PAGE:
Early leads based on the counting of votes in the five state Assembly elections till forenoon on Saturday have indicated a clean sweep for the Narendra Modi-led Bharatiya Janta Party (BJP) in Uttar Pradesh. This will certainly count as one of Mr Modi’s biggest electoral victories and a big boost to his and his party’s prospects for Gujarat next year and more importantly for the 2019 general elections. This is also significant as it comes in the backdrop of the electoral setbacks he suffered in the Assembly elections in Bihar and Delhi.
But the message from these early leads is arguably bigger and more significant for the Congress.
And this is not just because it would once again question the leadership of its vice-president, Rahul Gandhi, at the national level, but more importantly because it underlines latent electoral force that the Congress
continues to be in as many as three of the five states.
leadership must now review whether a change of guard at the apex level is now long overdue and an early decision should be taken on that crucial issue. But equally important would be the need to read this verdict as a message of hope, rather than a message of all-round popular indictment of its relevance as an alternative force in electoral politics.
Consider the following clear signals that emanate from the early leads.
One, the Congress
is going to make a comeback to Punjab
after a long gap, with a thumping majority, defeating both its powerful challengers – the BJP-Akali alliance and the Aam Aadmi Party (AAP). The Congress
is staying ahead of the rest In Goa, though it is not clear if it would get a simple majority to form the government on its own. It may have to rely on some alliance with other regional parties to stake that claim. Manipur
too has not rejected the Congress
completely. Indeed, it is leading the pack there as well, staying ahead of the BJP.
What this means is that the Congress
is still a party that can offer hope to the electorate. It has taken on powerful forces emanating from the BJP, AAP and local parties in all these states – and most significantly with the help of local leadership. The Congress, therefore, needs to recognise the importance of promoting and building local leadership in different states. Its national leadership may be a liability, but its local leadership can bail the party out in Assembly elections and that can do a lot in keeping it politically relevant in national politics.
At the national level, it is clear that the Congress
with its current listless leadership of Rahul Gandhi
(and its president Sonia Gandhi
was hardly seen in these elections) is no patch on the charismatic personality and the vote-catching ability of Narendra Modi. But it needs to promote local leadership in all the states across the country, which can take on the national appeal of Narendra Modi. Voters in states are constantly looking for alternatives and a new set of Congress
leaders in states can offer that option to voters. The space for a party like the Congress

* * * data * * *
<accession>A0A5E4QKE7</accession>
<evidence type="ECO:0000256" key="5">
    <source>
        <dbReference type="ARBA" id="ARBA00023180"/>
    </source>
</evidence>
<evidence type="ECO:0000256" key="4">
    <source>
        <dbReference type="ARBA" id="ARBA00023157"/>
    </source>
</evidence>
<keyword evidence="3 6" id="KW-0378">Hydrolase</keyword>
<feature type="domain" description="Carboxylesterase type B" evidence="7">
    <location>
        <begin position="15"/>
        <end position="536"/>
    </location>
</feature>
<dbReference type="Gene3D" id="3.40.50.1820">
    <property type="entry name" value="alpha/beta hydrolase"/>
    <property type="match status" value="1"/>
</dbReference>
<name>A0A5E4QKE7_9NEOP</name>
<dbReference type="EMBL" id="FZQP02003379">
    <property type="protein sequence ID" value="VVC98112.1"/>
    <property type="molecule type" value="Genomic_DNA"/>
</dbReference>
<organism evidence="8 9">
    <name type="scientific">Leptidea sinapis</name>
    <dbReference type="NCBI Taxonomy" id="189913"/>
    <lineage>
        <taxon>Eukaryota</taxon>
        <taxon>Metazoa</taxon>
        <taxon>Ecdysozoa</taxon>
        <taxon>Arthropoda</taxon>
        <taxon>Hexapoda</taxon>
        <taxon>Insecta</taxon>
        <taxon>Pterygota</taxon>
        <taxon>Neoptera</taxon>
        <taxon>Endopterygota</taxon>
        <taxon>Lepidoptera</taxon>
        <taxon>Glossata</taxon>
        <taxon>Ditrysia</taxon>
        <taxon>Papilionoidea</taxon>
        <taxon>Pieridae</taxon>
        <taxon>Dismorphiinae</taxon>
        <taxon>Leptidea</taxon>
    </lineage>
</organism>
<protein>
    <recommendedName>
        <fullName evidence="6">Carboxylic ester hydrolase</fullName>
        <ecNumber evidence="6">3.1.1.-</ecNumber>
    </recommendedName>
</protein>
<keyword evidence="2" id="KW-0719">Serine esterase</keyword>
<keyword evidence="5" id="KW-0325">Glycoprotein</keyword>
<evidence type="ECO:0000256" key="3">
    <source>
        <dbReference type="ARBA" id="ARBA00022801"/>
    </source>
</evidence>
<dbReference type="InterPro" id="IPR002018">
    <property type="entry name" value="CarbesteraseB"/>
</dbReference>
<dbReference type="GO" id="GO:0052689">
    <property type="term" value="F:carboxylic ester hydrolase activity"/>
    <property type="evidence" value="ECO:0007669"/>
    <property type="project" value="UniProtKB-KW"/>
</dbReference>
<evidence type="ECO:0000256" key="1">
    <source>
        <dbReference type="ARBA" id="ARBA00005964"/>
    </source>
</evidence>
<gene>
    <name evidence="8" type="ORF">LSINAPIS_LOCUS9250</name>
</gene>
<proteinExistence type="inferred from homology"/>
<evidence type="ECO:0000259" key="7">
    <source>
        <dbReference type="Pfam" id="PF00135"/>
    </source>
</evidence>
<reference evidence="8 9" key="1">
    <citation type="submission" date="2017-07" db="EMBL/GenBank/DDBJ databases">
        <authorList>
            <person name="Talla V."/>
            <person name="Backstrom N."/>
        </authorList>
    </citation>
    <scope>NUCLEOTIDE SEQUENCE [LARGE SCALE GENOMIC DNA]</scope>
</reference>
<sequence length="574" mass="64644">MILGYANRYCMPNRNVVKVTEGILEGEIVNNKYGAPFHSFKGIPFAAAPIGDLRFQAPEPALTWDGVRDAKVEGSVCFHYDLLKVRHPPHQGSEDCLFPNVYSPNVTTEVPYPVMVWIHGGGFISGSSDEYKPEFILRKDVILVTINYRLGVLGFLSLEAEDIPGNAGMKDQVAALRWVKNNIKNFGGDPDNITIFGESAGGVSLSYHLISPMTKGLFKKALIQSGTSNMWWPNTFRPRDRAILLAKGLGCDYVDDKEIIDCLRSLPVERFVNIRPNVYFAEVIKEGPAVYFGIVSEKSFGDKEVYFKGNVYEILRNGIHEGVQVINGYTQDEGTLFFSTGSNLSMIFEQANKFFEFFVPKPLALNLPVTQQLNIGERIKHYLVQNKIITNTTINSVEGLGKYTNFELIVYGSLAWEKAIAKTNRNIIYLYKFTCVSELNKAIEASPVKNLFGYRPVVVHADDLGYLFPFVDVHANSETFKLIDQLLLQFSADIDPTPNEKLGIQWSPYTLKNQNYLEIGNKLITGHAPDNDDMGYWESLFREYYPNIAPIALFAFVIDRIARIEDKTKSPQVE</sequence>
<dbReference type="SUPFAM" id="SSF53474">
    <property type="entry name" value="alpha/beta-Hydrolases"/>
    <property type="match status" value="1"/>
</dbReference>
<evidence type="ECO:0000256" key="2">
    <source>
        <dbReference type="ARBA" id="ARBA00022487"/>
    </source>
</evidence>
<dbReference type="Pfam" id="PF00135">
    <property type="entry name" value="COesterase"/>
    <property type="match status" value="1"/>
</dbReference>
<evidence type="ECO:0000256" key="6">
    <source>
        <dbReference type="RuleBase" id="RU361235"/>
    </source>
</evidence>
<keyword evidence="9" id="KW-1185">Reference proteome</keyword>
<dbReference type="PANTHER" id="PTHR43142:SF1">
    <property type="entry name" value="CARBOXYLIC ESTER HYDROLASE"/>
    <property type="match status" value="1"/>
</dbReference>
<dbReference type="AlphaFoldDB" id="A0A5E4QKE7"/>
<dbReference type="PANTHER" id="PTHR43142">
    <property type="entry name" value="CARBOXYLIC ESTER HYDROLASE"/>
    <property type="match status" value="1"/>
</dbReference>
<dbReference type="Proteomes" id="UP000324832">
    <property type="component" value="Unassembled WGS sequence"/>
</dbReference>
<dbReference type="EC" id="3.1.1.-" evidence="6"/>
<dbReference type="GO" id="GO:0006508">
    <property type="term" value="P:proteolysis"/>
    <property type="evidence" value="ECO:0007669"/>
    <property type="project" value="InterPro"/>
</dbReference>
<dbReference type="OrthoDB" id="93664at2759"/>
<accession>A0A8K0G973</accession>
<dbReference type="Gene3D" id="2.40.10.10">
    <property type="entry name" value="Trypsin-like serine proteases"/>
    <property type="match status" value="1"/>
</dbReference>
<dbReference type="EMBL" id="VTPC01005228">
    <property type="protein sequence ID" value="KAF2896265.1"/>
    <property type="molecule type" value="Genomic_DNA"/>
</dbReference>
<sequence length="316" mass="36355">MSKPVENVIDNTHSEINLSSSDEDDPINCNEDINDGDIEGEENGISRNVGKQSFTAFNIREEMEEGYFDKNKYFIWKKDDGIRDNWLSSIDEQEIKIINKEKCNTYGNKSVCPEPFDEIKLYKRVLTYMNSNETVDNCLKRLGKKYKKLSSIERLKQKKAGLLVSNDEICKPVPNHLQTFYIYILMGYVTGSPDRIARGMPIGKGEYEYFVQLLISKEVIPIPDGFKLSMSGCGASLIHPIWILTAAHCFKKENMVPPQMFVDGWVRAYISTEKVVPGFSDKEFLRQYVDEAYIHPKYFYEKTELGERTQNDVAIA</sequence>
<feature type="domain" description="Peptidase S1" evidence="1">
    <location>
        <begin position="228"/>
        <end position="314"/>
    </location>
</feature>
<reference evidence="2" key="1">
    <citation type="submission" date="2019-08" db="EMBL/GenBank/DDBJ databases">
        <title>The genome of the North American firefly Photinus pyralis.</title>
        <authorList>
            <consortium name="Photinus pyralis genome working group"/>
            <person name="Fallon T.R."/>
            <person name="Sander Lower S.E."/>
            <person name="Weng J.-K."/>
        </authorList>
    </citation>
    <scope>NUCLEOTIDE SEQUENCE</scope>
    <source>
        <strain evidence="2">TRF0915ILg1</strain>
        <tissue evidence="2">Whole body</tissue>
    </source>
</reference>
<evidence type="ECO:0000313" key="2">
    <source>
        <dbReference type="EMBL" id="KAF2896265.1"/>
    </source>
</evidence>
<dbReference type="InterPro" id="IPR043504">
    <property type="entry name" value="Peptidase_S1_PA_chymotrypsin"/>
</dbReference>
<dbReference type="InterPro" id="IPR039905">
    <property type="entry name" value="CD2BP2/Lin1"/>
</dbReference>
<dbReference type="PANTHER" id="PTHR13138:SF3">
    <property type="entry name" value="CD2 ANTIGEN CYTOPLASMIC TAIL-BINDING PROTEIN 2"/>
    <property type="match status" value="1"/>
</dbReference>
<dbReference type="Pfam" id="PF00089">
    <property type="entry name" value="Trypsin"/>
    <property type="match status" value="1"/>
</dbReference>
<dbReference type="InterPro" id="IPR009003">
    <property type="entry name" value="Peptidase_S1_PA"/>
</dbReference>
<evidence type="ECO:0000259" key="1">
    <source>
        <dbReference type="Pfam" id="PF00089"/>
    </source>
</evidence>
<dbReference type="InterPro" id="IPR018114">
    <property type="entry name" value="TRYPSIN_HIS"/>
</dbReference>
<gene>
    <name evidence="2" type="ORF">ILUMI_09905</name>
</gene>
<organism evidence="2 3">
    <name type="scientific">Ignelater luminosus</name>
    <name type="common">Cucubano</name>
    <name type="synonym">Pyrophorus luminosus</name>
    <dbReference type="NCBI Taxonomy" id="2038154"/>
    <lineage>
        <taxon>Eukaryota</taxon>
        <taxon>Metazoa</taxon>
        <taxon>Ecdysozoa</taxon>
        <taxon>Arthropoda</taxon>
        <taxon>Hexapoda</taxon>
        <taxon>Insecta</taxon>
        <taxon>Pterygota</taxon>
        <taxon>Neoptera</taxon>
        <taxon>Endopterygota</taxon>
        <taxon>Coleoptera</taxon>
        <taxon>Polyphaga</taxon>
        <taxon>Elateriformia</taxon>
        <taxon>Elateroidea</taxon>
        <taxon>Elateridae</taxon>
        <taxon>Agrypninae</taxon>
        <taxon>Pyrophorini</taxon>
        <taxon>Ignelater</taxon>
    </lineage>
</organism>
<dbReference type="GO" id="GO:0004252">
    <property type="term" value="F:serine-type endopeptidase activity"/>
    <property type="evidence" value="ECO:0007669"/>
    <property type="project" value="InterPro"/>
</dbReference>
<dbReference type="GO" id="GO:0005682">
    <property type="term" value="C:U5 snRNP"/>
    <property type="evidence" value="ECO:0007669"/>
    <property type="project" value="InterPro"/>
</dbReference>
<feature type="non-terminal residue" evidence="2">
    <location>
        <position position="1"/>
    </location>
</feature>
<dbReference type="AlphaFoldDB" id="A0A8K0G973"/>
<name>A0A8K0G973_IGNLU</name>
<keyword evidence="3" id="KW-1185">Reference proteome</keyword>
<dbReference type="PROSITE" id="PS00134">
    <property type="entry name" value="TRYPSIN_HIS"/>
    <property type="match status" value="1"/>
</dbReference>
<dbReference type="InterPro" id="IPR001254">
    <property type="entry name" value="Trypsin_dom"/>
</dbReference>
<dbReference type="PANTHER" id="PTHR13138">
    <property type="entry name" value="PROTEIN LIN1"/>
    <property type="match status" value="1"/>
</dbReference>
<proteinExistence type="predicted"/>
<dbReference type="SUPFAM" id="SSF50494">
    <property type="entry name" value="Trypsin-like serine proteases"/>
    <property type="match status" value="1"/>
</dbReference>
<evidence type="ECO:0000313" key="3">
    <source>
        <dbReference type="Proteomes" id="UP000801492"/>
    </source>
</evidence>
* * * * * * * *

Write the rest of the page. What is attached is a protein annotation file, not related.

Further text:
is not completely gone or usurped by the BJP.
It can still be retained by creating a stable and robust network of local leadership.
This strategy still may not work against Modi in the 2019 general elections but can help stall the march of the BJP
in different state elections coming up in the next couple of years. That would also help strengthen the Congress
presence in the Rajya Sabha and pose credible and constructive opposition to the ruling party at the Centre. In short, voters in this country are astute choosers. They are looking for change and seeking improvements in governance. Given a credible choice, they are willing to experiment with such change.
The second clear signal from the early leads is that performance continues to be a major determinant in electoral politics. Take, for instance, the leads in Uttarakhand that show the Congress
to be on its way out. The incumbent government of Harish Rawat has failed to live up to the people’s expectations. A new leadership, this time led by BJP’s Modi, offered hope and development for the people of this hilly state and is likely to be rewarded at the hustings. The likely defeat of the Samajwadi Party in Uttar Pradesh is another indicator of how non-performance can be costly. A similar story can be seen in Punjab, where the long tenure of the BJP-Akali alliance at the helm has disappointed the voters and pushed them to look for a change. In short, there is no substitute for performance in electoral politics. This too is a message for the Congress.
At another level, the early leads also are an occasion for the AAP leadership to review its plans for growing into a national political party as an alternative to the BJP.
Its success in Delhi was sought to be replicated in Punjab
and Goa. In Punjab, it has met with limited success and in Goa, its presence has not yet been felt. Why it did not succeed in spite of popular disenchantment with the incumbent governments in both the states is cause for concern for the AAP leadership. Conversely, it could well be a sign of hope for the Congress, which was threatened by the rise of AAP in states like Delhi, Punjab